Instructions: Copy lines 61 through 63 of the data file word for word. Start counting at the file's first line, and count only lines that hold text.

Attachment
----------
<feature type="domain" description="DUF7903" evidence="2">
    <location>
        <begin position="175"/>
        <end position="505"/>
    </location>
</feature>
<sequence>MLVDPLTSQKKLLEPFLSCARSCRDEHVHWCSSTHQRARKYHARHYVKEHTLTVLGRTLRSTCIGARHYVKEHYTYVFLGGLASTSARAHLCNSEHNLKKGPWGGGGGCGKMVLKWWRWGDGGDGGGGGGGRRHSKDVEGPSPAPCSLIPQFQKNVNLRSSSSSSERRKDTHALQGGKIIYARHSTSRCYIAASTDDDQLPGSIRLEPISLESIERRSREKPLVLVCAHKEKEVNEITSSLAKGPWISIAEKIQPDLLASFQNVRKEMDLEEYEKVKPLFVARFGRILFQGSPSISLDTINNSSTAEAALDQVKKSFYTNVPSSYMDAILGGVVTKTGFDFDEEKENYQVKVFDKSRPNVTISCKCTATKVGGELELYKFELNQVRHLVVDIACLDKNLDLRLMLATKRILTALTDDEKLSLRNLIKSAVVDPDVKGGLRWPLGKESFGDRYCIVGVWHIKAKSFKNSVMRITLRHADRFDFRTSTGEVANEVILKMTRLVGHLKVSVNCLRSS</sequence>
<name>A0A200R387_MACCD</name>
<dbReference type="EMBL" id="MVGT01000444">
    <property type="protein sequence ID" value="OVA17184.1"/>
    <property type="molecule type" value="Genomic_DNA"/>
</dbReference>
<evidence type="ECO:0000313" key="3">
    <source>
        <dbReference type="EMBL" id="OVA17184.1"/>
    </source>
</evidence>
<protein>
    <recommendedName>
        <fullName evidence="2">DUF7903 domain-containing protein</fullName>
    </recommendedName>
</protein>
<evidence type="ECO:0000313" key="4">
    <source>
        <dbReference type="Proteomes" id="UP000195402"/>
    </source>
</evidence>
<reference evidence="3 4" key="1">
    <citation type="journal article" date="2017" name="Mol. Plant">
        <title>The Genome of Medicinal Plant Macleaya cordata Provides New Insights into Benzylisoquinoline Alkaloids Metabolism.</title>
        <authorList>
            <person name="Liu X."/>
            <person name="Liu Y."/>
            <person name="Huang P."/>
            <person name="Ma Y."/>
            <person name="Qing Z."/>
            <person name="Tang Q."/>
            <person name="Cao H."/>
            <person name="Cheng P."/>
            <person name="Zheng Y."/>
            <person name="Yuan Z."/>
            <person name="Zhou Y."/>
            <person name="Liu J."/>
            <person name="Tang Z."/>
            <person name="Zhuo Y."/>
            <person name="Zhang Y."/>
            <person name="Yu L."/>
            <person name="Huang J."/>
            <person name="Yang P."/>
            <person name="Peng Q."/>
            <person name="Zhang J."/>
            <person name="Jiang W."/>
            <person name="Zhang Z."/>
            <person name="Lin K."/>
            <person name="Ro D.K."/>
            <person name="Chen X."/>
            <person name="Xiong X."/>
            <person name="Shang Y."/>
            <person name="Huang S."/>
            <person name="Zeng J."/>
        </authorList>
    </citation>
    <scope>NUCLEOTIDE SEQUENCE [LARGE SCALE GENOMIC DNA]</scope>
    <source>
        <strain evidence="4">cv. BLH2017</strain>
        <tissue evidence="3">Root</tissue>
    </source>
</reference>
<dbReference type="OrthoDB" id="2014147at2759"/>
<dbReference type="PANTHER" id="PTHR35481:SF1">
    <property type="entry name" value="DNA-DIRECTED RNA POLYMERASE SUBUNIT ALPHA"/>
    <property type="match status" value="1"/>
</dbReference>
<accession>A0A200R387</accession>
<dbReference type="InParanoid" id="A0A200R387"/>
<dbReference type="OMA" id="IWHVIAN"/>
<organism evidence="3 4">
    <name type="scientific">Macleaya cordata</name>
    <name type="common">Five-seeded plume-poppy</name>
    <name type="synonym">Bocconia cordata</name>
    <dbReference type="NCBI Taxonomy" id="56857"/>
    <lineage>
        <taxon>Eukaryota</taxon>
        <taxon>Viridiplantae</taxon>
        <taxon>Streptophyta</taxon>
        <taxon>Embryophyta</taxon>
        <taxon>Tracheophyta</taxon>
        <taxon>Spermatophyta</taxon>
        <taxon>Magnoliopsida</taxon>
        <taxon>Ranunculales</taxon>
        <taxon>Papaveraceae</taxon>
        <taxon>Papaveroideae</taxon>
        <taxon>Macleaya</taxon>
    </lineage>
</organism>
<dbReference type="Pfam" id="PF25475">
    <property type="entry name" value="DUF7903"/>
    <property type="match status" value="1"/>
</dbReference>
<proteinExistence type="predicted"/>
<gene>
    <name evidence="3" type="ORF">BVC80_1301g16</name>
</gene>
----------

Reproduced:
        </authorList>
    </citation>
    <scope>NUCLEOTIDE SEQUENCE [LARGE SCALE GENOMIC DNA]</scope>